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Published byCameron Hawkins Modified over 4 years ago

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**RATIONAL FUNCTIONS A rational function is a function of the form:**

where p and q are polynomials

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**What would the domain of a rational function be?**

We’d need to make sure the denominator 0 Find the domain. If you can’t see it in your head, set the denominator = 0 and factor to find “illegal” values.

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**The graph of looks like this:**

If you choose x values close to 0, the graph gets close to the asymptote, but never touches it. Since x 0, the graph approaches 0 but never crosses or touches 0. A vertical line drawn at x = 0 is called a vertical asymptote. It is a sketching aid to figure out the graph of a rational function. There will be a vertical asymptote at x values that make the denominator = 0

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**Let’s consider the graph**

We recognize this function as the reciprocal function from our “library” of functions. Can you see the vertical asymptote? Let’s see why the graph looks like it does near 0 by putting in some numbers close to 0. The closer to 0 you get for x (from positive direction), the larger the function value will be Try some negatives

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**Does the function have an x intercept?**

There is NOT a value that you can plug in for x that would make the function = 0. The graph approaches but never crosses the horizontal line y = 0. This is called a horizontal asymptote. A graph will NEVER cross a vertical asymptote because the x value is “illegal” (would make the denominator 0) A graph may cross a horizontal asymptote near the middle of the graph but will approach it when you move to the far right or left

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vertical translation, moved up 3 Graph This is just the reciprocal function transformed. We can trade the terms places to make it easier to see this. The vertical asymptote remains the same because in either function, x ≠ 0 The horizontal asymptote will move up 3 like the graph does.

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**Finding Asymptotes VERTICAL ASYMPTOTES**

There will be a vertical asymptote at any “illegal” x value, so anywhere that would make the denominator = 0 So there are vertical asymptotes at x = 4 and x = -1. VERTICAL ASYMPTOTES Let’s set the bottom = 0 and factor and solve to find where the vertical asymptote(s) should be.

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**HORIZONTAL ASYMPTOTES**

We compare the degrees of the polynomial in the numerator and the polynomial in the denominator to tell us about horizontal asymptotes. 1 < 2 degree of top = 1 If the degree of the numerator is less than the degree of the denominator, (remember degree is the highest power on any x term) the x axis is a horizontal asymptote. If the degree of the numerator is less than the degree of the denominator, the x axis is a horizontal asymptote. This is along the line y = 0. 1 degree of bottom = 2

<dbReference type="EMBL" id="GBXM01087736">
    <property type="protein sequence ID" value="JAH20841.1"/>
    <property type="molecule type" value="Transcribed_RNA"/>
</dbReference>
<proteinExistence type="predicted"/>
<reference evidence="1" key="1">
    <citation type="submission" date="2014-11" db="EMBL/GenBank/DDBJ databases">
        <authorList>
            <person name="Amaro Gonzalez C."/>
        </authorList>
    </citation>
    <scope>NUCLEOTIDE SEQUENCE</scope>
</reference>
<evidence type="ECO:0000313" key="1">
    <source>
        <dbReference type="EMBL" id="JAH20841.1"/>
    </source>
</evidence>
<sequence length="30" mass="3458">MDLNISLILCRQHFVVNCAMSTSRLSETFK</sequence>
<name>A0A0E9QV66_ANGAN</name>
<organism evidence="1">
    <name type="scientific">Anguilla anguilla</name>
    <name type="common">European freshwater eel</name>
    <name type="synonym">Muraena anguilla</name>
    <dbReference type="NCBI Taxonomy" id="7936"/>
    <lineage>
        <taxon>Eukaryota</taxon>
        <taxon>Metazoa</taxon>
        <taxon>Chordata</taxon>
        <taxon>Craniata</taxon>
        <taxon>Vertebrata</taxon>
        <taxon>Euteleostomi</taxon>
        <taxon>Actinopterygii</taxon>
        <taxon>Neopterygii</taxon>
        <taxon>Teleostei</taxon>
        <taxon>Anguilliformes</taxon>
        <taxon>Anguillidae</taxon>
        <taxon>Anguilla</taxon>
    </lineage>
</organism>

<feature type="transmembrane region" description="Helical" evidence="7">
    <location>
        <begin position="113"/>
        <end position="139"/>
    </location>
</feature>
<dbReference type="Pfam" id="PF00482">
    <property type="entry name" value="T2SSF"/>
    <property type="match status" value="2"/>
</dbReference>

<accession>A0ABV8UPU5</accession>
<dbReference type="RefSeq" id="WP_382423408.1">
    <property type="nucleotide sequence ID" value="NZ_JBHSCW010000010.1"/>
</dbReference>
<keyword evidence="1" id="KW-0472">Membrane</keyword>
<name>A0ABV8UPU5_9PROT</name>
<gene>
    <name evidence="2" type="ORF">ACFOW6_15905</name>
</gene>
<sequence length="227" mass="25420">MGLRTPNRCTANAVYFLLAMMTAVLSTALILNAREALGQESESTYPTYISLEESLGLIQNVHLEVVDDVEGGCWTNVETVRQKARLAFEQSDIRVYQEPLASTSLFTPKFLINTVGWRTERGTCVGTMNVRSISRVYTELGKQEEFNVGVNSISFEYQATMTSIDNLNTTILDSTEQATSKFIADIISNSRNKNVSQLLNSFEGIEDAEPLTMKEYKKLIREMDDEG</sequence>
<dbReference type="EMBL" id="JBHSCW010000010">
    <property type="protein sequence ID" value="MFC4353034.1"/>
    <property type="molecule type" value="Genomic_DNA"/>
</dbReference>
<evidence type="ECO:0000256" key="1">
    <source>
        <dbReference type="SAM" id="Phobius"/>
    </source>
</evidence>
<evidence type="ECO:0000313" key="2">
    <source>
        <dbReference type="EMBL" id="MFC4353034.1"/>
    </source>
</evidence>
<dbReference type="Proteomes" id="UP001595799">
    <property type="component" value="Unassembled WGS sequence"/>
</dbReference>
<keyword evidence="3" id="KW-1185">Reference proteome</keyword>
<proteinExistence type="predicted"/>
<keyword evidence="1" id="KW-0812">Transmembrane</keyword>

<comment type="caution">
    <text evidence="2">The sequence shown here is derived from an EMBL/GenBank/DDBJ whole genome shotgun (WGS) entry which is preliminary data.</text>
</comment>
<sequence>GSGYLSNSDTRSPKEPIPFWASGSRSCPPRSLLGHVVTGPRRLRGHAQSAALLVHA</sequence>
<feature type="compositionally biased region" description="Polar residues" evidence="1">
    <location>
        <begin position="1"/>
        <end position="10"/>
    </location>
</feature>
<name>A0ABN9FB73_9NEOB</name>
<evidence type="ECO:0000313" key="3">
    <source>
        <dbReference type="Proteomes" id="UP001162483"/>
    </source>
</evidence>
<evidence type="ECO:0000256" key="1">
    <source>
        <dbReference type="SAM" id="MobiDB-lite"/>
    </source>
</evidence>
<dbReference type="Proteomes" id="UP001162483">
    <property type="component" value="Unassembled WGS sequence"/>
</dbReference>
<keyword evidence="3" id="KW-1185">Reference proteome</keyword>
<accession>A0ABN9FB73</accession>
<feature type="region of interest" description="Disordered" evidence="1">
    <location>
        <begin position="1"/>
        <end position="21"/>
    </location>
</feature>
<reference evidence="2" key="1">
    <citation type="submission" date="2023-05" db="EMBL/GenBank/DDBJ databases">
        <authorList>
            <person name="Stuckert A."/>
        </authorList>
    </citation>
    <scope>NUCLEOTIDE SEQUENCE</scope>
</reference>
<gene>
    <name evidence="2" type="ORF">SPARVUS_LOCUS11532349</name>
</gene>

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**HORIZONTAL ASYMPTOTES**

The leading coefficient is the number in front of the highest powered x term. If the degree of the numerator is equal to the degree of the denominator, then there is a horizontal asymptote at: y = leading coefficient of top leading coefficient of bottom degree of top = 2 1 degree of bottom = 2 horizontal asymptote at:

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OBLIQUE ASYMPTOTES If the degree of the numerator is greater than the degree of the denominator, then there is not a horizontal asymptote, but an oblique one. The equation is found by doing long division and the quotient is the equation of the oblique asymptote ignoring the remainder. degree of top = 3 degree of bottom = 2 Oblique asymptote at y = x + 5

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**SUMMARY OF HOW TO FIND ASYMPTOTES**

Vertical Asymptotes are the values that are NOT in the domain. To find them, set the denominator = 0 and solve. To determine horizontal or oblique asymptotes, compare the degrees of the numerator and denominator. If the degree of the top < the bottom, horizontal asymptote along the x axis (y = 0) If the degree of the top = bottom, horizontal asymptote at y = leading coefficient of top over leading coefficient of bottom If the degree of the top > the bottom, oblique asymptote found by long division.

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Acknowledgement I wish to thank Shawna Haider from Salt Lake Community College, Utah USA for her hard work in creating this PowerPoint. Shawna has kindly given permission for this resource to be downloaded from and for it to be modified to suit the Western Australian Mathematics Curriculum. Stephen Corcoran Head of Mathematics St Stephen’s School – Carramar

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